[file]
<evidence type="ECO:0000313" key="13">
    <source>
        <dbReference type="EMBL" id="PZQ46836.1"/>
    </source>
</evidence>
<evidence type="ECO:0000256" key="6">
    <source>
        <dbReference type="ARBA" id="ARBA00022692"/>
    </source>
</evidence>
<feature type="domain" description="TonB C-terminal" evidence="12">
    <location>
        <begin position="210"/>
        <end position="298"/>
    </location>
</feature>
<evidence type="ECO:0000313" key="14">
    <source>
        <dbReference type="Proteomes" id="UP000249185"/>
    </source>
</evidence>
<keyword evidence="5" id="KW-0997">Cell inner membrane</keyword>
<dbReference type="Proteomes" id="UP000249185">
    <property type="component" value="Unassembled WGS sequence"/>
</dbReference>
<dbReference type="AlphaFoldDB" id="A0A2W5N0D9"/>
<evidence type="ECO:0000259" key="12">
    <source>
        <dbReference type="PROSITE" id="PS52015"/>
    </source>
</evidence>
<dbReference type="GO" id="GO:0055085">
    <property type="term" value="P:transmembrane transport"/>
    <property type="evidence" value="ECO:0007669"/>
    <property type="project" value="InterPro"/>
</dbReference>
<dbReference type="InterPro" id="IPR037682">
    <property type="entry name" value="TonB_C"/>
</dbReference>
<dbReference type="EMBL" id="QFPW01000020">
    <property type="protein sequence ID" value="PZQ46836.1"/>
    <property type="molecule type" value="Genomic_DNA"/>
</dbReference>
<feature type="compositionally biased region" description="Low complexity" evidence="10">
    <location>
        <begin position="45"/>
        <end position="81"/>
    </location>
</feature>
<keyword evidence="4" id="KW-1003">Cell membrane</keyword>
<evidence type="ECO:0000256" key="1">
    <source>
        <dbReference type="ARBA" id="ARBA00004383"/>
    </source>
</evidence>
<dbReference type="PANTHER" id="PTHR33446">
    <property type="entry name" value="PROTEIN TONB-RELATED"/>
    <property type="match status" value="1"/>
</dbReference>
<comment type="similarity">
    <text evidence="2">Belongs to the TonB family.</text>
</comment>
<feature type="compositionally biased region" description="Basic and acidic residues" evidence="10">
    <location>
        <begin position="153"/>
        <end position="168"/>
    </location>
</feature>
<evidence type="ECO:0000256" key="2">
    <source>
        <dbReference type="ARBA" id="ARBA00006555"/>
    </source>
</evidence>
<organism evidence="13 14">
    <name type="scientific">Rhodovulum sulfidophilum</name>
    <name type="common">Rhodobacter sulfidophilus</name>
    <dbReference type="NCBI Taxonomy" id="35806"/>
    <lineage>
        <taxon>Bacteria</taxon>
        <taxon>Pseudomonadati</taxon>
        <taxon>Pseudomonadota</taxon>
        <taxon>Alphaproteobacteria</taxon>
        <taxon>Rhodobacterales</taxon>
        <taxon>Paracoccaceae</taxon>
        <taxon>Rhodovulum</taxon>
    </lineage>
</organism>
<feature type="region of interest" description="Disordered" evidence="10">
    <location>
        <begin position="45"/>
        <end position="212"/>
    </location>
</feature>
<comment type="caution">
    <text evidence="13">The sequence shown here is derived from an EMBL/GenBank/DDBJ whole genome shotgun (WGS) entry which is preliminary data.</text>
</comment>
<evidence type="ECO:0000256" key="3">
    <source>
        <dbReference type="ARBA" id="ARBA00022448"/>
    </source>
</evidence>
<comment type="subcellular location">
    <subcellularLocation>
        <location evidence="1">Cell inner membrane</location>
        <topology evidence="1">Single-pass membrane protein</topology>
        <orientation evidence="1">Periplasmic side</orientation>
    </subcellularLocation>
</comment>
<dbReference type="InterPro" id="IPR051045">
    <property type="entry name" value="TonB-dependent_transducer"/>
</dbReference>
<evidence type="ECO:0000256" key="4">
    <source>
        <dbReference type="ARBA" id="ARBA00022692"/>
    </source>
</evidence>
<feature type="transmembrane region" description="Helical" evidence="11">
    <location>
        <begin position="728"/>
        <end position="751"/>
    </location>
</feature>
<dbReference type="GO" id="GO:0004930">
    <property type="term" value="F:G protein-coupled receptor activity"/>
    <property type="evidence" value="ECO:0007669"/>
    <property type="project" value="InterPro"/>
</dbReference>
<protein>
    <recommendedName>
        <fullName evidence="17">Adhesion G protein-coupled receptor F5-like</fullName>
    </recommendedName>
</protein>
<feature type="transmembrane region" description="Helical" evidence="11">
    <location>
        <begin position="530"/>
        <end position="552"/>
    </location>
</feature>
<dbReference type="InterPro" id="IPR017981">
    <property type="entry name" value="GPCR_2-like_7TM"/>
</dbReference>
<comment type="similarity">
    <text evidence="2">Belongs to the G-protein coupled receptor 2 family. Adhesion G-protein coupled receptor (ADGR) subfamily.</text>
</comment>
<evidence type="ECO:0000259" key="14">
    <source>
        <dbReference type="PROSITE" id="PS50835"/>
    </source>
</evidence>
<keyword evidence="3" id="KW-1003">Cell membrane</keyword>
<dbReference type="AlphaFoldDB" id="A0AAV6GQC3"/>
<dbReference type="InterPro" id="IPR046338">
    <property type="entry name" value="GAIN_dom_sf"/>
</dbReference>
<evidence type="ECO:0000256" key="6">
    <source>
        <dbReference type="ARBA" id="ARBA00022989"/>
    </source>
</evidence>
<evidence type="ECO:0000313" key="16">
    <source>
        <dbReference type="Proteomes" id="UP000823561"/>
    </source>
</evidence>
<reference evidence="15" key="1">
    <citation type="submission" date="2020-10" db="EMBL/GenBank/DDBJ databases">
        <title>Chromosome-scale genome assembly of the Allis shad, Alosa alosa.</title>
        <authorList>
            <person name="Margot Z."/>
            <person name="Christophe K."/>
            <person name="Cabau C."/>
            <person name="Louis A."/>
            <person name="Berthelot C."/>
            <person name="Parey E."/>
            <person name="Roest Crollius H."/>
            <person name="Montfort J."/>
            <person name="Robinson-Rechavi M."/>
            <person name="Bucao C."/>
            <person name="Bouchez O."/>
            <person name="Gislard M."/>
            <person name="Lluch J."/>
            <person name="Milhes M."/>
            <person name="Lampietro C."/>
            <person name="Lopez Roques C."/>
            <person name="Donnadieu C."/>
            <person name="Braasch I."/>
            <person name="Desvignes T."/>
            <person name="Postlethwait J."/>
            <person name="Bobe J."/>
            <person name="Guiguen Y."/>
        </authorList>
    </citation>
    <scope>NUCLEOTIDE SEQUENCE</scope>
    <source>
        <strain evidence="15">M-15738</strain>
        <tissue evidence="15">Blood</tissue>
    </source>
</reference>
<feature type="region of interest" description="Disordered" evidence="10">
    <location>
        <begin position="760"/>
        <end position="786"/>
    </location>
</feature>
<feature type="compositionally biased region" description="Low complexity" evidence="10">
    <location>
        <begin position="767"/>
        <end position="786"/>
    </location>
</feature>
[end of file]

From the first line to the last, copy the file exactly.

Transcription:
<evidence type="ECO:0000313" key="13">
    <source>
        <dbReference type="EMBL" id="PZQ46836.1"/>
    </source>
</evidence>
<evidence type="ECO:0000256" key="6">
    <source>
        <dbReference type="ARBA" id="ARBA00022692"/>
    </source>
</evidence>
<feature type="domain" description="TonB C-terminal" evidence="12">
    <location>
        <begin position="210"/>
        <end position="298"/>
    </location>
</feature>
<evidence type="ECO:0000313" key="14">
    <source>
        <dbReference type="Proteomes" id="UP000249185"/>
    </source>
</evidence>
<keyword evidence="5" id="KW-0997">Cell inner membrane</keyword>
<dbReference type="Proteomes" id="UP000249185">
    <property type="component" value="Unassembled WGS sequence"/>
</dbReference>
<dbReference type="AlphaFoldDB" id="A0A2W5N0D9"/>
<evidence type="ECO:0000259" key="12">
    <source>
        <dbReference type="PROSITE" id="PS52015"/>
    </source>
</evidence>
<dbReference type="GO" id="GO:0055085">
    <property type="term" value="P:transmembrane transport"/>
    <property type="evidence" value="ECO:0007669"/>
    <property type="project" value="InterPro"/>
</dbReference>
<dbReference type="InterPro" id="IPR037682">
    <property type="entry name" value="TonB_C"/>
</dbReference>
<dbReference type="EMBL" id="QFPW01000020">
    <property type="protein sequence ID" value="PZQ46836.1"/>
    <property type="molecule type" value="Genomic_DNA"/>
</dbReference>
<feature type="compositionally biased region" description="Low complexity" evidence="10">
    <location>
        <begin position="45"/>
        <end position="81"/>
    </location>
</feature>
<keyword evidence="4" id="KW-1003">Cell membrane</keyword>
<evidence type="ECO:0000256" key="1">
    <source>
        <dbReference type="ARBA" id="ARBA00004383"/>
    </source>
</evidence>
<dbReference type="PANTHER" id="PTHR33446">
    <property type="entry name" value="PROTEIN TONB-RELATED"/>
    <property type="match status" value="1"/>
</dbReference>
<comment type="similarity">
    <text evidence="2">Belongs to the TonB family.</text>
</comment>
<feature type="compositionally biased region" description="Basic and acidic residues" evidence="10">
    <location>
        <begin position="153"/>
        <end position="168"/>
    </location>
</feature>
<evidence type="ECO:0000256" key="2">
    <source>
        <dbReference type="ARBA" id="ARBA00006555"/>
    </source>
</evidence>
<organism evidence="13 14">
    <name type="scientific">Rhodovulum sulfidophilum</name>
    <name type="common">Rhodobacter sulfidophilus</name>
    <dbReference type="NCBI Taxonomy" id="35806"/>
    <lineage>
        <taxon>Bacteria</taxon>
        <taxon>Pseudomonadati</taxon>
        <taxon>Pseudomonadota</taxon>
        <taxon>Alphaproteobacteria</taxon>
        <taxon>Rhodobacterales</taxon>
        <taxon>Paracoccaceae</taxon>
        <taxon>Rhodovulum</taxon>
    </lineage>
</organism>
<feature type="region of interest" description="Disordered" evidence="10">
    <location>
        <begin position="45"/>
        <end position="212"/>
    </location>
</feature>
<comment type="caution">
    <text evidence="13">The sequence shown here is derived from an EMBL/GenBank/DDBJ whole genome shotgun (WGS) entry which is preliminary data.</text>
</comment>
<evidence type="ECO:0000256" key="3">
    <source>
        <dbReference type="ARBA" id="ARBA00022448"/>
    </source>
</evidence>
<comment type="subcellular location">
    <subcellularLocation>
        <location evidence="1">Cell inner membrane</location>
        <topology evidence="1">Single-pass membrane protein</topology>
        <orientation evidence="1">Periplasmic side</orientation>
    </subcellularLocation>
</comment>
<dbReference type="InterPro" id="IPR051045">
    <property type="entry name" value="TonB-dependent_transducer"/>
</dbReference>
<evidence type="ECO:0000256" key="4">
    <source>
        <dbReference type="ARBA" id="ARBA00022692"/>
    </source>
</evidence>
<feature type="transmembrane region" description="Helical" evidence="11">
    <location>
        <begin position="728"/>
        <end position="751"/>
    </location>
</feature>
<dbReference type="GO" id="GO:0004930">
    <property type="term" value="F:G protein-coupled receptor activity"/>
    <property type="evidence" value="ECO:0007669"/>
    <property type="project" value="InterPro"/>
</dbReference>
<protein>
    <recommendedName>
        <fullName evidence="17">Adhesion G protein-coupled receptor F5-like</fullName>
    </recommendedName>
</protein>
<feature type="transmembrane region" description="Helical" evidence="11">
    <location>
        <begin position="530"/>
        <end position="552"/>
    </location>
</feature>
<dbReference type="InterPro" id="IPR017981">
    <property type="entry name" value="GPCR_2-like_7TM"/>
</dbReference>
<comment type="similarity">
    <text evidence="2">Belongs to the G-protein coupled receptor 2 family. Adhesion G-protein coupled receptor (ADGR) subfamily.</text>
</comment>
<evidence type="ECO:0000259" key="14">
    <source>
        <dbReference type="PROSITE" id="PS50835"/>
    </source>
</evidence>
<keyword evidence="3" id="KW-1003">Cell membrane</keyword>
<dbReference type="AlphaFoldDB" id="A0AAV6GQC3"/>
<dbReference type="InterPro" id="IPR046338">
    <property type="entry name" value="GAIN_dom_sf"/>
</dbReference>
<evidence type="ECO:0000256" key="6">
    <source>
        <dbReference type="ARBA" id="ARBA00022989"/>
    </source>
</evidence>
<evidence type="ECO:0000313" key="16">
    <source>
        <dbReference type="Proteomes" id="UP000823561"/>
    </source>
</evidence>
<reference evidence="15" key="1">
    <citation type="submission" date="2020-10" db="EMBL/GenBank/DDBJ databases">
        <title>Chromosome-scale genome assembly of the Allis shad, Alosa alosa.</title>
        <authorList>
            <person name="Margot Z."/>
            <person name="Christophe K."/>
            <person name="Cabau C."/>
            <person name="Louis A."/>
            <person name="Berthelot C."/>
            <person name="Parey E."/>
            <person name="Roest Crollius H."/>
            <person name="Montfort J."/>
            <person name="Robinson-Rechavi M."/>
            <person name="Bucao C."/>
            <person name="Bouchez O."/>
            <person name="Gislard M."/>
            <person name="Lluch J."/>
            <person name="Milhes M."/>
            <person name="Lampietro C."/>
            <person name="Lopez Roques C."/>
            <person name="Donnadieu C."/>
            <person name="Braasch I."/>
            <person name="Desvignes T."/>
            <person name="Postlethwait J."/>
            <person name="Bobe J."/>
            <person name="Guiguen Y."/>
        </authorList>
    </citation>
    <scope>NUCLEOTIDE SEQUENCE</scope>
    <source>
        <strain evidence="15">M-15738</strain>
        <tissue evidence="15">Blood</tissue>
    </source>
</reference>
<feature type="region of interest" description="Disordered" evidence="10">
    <location>
        <begin position="760"/>
        <end position="786"/>
    </location>
</feature>
<feature type="compositionally biased region" description="Low complexity" evidence="10">
    <location>
        <begin position="767"/>
        <end position="786"/>
    </location>
</feature>